The mystery of Timothy Ray Brown being the only man known to have escaped from the grips of the deadly HIV has stirred researchers to find out the secret behind. The theory goes as follows, bearing in mind that the patient was also a cancer patient: the radiation Brown went through to kill the cancer cells might have also killed the remaining HIV reservoir, or that the bone-marrow transplant done thereafter on him might have constituted the key to the cure: it is believed that the donor’s rare genetic mutation might have played a role in doing away with the HIV in Brown’s system.
HIV remains a deadly virus that cannot be completely done away with, in spite of the advances made by man in the medical field. How on earth did Timothy Ray Brown become cured from HIV thus remains a mystery. He is the only HIV-positive patient that has shown signs of the virus retreating below detectable levels – he is known as the only person having been cured from HIV. A new study might have provided the explanation as to why the HIV concentration in his system decreased and it was deduced that the key might have been in the genetics of the bone marrow donor of Timothy Ray Brown.
Timothy Ray Brown was also a cancer patient – he was suffering from leukemia. During his treatment in Germany he was made to undergo radiation meant to kill the cancer cells together with the stem cells (the parent cells) that were manufacturing the diseased cells. Thereafter, he was grafted with a bone-marrow transplant from a donor so that his body could manufacture new blood cells. Now, it seems that the healthy donor had a rare genetic mutation that might have accounted for the miracle that occurred right after. After the treatment and the transplant, the cancer abated and simultaneously, the HIV levels decreased. That happened in 2007, and the man is still in the same state with the HIV sticking to the undetectable levels. It is also to be noted that he did not take any drug to keep the virus concentration at bay.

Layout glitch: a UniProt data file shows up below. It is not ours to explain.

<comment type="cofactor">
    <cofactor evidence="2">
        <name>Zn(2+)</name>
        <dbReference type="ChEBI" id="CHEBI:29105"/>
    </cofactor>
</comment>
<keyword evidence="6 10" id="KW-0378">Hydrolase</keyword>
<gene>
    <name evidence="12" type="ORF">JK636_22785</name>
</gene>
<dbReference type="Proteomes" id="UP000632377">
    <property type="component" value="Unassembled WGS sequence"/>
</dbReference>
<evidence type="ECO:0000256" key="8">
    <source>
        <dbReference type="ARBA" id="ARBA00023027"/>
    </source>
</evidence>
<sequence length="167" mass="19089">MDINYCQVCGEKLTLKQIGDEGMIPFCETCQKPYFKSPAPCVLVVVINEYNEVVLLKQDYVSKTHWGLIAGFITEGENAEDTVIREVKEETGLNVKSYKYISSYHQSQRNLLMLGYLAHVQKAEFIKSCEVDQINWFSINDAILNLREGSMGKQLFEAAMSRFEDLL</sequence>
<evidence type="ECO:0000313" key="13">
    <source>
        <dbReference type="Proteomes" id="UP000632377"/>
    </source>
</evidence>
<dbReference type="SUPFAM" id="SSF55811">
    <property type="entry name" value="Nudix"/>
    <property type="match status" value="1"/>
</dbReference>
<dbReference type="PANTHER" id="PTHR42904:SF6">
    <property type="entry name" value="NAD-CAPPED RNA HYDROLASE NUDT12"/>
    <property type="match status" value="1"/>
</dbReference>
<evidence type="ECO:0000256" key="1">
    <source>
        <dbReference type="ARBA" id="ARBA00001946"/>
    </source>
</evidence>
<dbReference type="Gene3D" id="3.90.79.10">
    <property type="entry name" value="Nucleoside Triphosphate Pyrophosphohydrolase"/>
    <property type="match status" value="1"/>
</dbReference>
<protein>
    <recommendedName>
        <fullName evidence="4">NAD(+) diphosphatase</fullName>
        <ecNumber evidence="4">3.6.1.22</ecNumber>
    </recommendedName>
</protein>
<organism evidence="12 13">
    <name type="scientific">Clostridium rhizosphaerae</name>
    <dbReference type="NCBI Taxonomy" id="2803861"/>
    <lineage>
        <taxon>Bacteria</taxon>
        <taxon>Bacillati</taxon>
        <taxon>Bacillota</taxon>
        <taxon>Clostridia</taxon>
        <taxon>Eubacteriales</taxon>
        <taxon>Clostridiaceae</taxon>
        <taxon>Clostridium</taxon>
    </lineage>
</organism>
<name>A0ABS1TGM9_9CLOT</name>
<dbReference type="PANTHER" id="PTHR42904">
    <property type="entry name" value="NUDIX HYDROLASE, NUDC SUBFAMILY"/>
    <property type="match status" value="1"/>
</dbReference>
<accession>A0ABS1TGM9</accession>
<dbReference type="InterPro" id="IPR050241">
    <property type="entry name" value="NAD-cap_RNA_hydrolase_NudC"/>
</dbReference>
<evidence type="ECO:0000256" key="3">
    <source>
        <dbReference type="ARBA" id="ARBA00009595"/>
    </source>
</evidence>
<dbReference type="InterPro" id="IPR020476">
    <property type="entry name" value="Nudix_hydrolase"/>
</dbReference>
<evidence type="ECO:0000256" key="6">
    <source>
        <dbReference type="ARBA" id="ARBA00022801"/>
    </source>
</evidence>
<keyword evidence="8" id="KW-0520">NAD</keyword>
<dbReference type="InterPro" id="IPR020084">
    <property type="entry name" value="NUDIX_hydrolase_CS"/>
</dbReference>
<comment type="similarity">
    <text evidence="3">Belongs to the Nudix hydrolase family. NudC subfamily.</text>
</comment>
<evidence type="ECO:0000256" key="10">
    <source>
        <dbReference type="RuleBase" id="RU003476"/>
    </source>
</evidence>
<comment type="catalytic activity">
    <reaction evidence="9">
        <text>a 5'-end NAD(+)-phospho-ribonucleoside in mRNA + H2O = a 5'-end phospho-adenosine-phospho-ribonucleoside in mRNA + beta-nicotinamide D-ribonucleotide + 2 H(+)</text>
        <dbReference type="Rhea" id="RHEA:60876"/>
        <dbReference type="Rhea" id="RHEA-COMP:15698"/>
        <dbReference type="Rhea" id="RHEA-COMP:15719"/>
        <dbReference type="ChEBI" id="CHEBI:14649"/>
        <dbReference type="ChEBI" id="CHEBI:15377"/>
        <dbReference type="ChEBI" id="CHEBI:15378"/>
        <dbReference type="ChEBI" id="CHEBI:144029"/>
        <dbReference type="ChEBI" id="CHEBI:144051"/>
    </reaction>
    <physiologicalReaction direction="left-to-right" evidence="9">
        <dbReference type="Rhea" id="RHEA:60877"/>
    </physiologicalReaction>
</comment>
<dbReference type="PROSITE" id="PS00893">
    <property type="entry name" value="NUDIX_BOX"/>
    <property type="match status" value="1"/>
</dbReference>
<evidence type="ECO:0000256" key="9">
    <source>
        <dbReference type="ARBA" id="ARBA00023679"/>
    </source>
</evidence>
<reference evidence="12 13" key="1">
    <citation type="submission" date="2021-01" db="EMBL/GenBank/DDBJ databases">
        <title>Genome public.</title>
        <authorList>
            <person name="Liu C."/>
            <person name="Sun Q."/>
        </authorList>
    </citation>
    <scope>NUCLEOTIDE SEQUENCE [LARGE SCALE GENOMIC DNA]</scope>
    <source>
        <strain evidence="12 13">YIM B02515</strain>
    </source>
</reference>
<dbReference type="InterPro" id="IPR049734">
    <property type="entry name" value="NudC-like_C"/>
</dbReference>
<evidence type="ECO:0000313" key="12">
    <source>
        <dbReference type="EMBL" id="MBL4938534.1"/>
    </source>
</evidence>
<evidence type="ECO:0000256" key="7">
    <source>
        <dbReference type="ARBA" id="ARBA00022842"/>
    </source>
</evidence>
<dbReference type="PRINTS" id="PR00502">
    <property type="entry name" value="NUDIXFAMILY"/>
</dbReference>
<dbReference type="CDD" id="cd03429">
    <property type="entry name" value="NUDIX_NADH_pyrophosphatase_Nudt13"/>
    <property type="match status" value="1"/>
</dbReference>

Researchers have therefore suggested that the bone-marrow transplant might have provided a cure of some kind. The donor had the genetic mutation, known as delta 32, whereby a certain type of immune system cells which are targetted by the HIV – the CD4-T cells – is made to become resistant to the virus. The mutation entailed a different form of a cell receptor, the CCR5, which blocks entry of the virus into the cell.
However, the possibility that the radiation the patient was subject to might have destrovyed all the cells housing the HIV cannot be ignored either.
Yet another scenario that might have done away with the HIV might have involved the new immune cells made from the new bone-marrow cells wkilling the HIV content of the cells – graft-versus-host disease.
In order to find out which of the three is the answer, researchers administered the same treatment Brown was given to three monkeys. The latter were also made to be infected with the monkey-equivalent of the HIV that infects humans, the Simian-Human Immunodeficiency Virus, SHIV. The animals were also made to go through radiation, to reproduce what Brown went through during the treatment.
The results, which were published in the journal PLOS Pathogens, showed that the radiation killed most of the blood and immune cells (including the CD4-T cells). The observations also demonstrated that the transplant gave way to HIV-free cells.
However, when the monkeys were no more given the antiretroviral drugs which are known to keeping the HIV levels down, the virus increased again in two of the monkeys.
The results did show that radiation might reduce HIV but it is not adequate to kill all of the virus on its own. Therefore, the conclusion was that, either the rare genetic mutation of the donor might have played a fundamental role in keeping the HIV down, or that the graft-versus-host disease, whereby the new immune cells produced killed the remaining of the HIV reservoirs, might have done the trick.